- Hold the palm of your hand out flat. Dispense sunscreen in a line down 3 fingers from base of palm to fingertip. Again, use more for the décolletage and back of neck.
Retinoid use is another very easy way to damage your skin barrier. Unfortunately this can be done both knowingly and unknowlingly. Regarding the latter, there are many products on the market labelled as night-time use that don’t necessarily mention the words retinol or retinal on the front of the packaging or jar. It’s only when looking at the INCI list on the reverse or accompanying leaflet that retinol can be seen. Applying retinol without even knowing you’re doing it is a very speedy way of damaging the epidermis, firstly because you don’t even realise what’s about to happen to your skin, secondly because you don’t follow it with a rich moisturiser, and thirdly because you aren’t so fastidious about applying an SPF the following day – all of which really are a recipe for disaster. Please, please take care to read INCI lists and ask for advice if you don’t know what an ingredient is. Any skincare advisor worth their salt should be able to explain the ingredients in the products their selling, and at the very least, be able to pinpoint if a retinoid is included in the formula.
In terms of purposefully applying retinol as part of regular routine, we’re once again revisiting the topic of skin cell turnover acceleration. Skin can become incredibly dry, sensitive, red and sometimes even flake/peel, either for the first few months of retinol use, or if you have sensitive skin. For some people it’s obvious that retinol is intolerable for them by simply looking at their skin, but for others, you may not visibly notice the damage to the skin barrier that’s taking place.
So, the first step to healthy skin is to really know exactly what you’re applying to your face, both day and night, to avoid compromising the structural integrity of your skin barrier.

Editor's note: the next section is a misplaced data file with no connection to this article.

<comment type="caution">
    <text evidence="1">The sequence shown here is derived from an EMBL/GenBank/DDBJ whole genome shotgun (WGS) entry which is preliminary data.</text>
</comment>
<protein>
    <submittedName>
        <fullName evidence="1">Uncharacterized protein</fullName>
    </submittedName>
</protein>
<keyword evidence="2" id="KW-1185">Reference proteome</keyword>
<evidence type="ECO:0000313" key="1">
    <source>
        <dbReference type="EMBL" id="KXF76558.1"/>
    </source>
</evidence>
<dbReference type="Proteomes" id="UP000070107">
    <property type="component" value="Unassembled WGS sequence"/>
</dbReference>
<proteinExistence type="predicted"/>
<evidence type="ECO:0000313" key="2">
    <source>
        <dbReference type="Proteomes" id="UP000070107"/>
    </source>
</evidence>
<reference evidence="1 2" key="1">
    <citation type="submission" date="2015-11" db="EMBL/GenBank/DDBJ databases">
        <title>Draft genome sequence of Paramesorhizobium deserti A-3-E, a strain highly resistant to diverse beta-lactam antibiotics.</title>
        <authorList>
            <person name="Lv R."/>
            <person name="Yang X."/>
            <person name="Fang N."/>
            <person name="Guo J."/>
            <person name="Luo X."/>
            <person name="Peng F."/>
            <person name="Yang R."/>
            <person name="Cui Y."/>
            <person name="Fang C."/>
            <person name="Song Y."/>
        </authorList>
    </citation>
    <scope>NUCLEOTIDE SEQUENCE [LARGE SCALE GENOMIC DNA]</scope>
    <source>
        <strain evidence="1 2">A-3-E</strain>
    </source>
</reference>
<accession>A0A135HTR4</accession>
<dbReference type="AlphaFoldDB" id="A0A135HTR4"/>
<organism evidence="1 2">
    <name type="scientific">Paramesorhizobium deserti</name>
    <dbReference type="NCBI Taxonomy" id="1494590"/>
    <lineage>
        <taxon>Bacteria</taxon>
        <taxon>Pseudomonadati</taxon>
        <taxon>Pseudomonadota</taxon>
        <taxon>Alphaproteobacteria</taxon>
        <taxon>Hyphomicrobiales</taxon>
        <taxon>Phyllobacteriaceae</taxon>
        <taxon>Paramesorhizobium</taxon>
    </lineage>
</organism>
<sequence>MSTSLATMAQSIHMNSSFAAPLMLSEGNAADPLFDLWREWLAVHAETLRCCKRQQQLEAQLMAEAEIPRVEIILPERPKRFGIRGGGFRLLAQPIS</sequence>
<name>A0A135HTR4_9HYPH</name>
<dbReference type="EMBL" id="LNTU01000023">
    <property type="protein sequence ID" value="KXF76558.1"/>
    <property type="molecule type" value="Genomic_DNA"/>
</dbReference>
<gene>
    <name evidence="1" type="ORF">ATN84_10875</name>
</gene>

The second step kicks in if your skin is already damaged, or you suspect it’s damaged; then it’s a case of how to slug properly and which type of product to use.
Is sluggling with Vaseline a good idea?
Now I mentioned earlier that the traditional method of slugging is to use a petroleum-based product. You would remove make-up and cleanse, apply your chosen serum then moisturiser, then cover your face in Vaseline. This would sadly leave you resembling a prepped roast chicken, and leaving your pillowcase and sheets covered in a clear jelly like substance that subsequently stains! Joking aside, what you look like at this stage is not remotely important, but what your chosen slugging product is doing to your skin is absolutely of the utmost importance.
Petroleum based products are traditionally used as they’re occlusive, and their purpose is to trap moisture. Petroleum jelly became hugely popular after it was discovered by oil drillers that slathered the stuff all over their bodies to protect and soothe their skin from dryness and irritation. Several decades later, ‘petroleum’ is listed as a carcinogen in Europe as it contains poly aromatic hydrocarbons (PAH) and in its raw form is banned in Europe. ‘Petrolatum’ however is different. This ingredient (the main one in Vaseline) is described as a triple purified form of petroleum jelly, plus minerals and microcrystalline wax.
Let’s take a further look at the pros and cons of using this product to slug. Petrolatum is mineral oil. Chemically speaking, cosmetic grade mineral oil is a complex mixture of highly refined saturated hydrocarbons with C15-50 chain length. It is not merely a "by-product" but rather a specifically isolated part of petroleum that is very pure and inert. It is an emollient and moisturise working mainly by occlusivity. So far so good right? Occlusivity is one of the basic mechanisms of how Petrolatum works, and it means that mineral oil sits on top of the skin and hinders so-called trans-epidermal water loss, i.e water evaporating out of your skin. We absolutely want to protect trans-epidermal water loss to avoid de-hydration, but the pros of mineral oil can also be interpreted as cons. By not penetrating the skin but mostly just sitting on top of it, and not containing biologically active components like nice fatty acids and vitamins means that mineral oil does not "nourish" the skin in the way plant oils do. Mineral oil does not give the skin any extra goodness, it is simply a film layer that works mainly by occlusivity.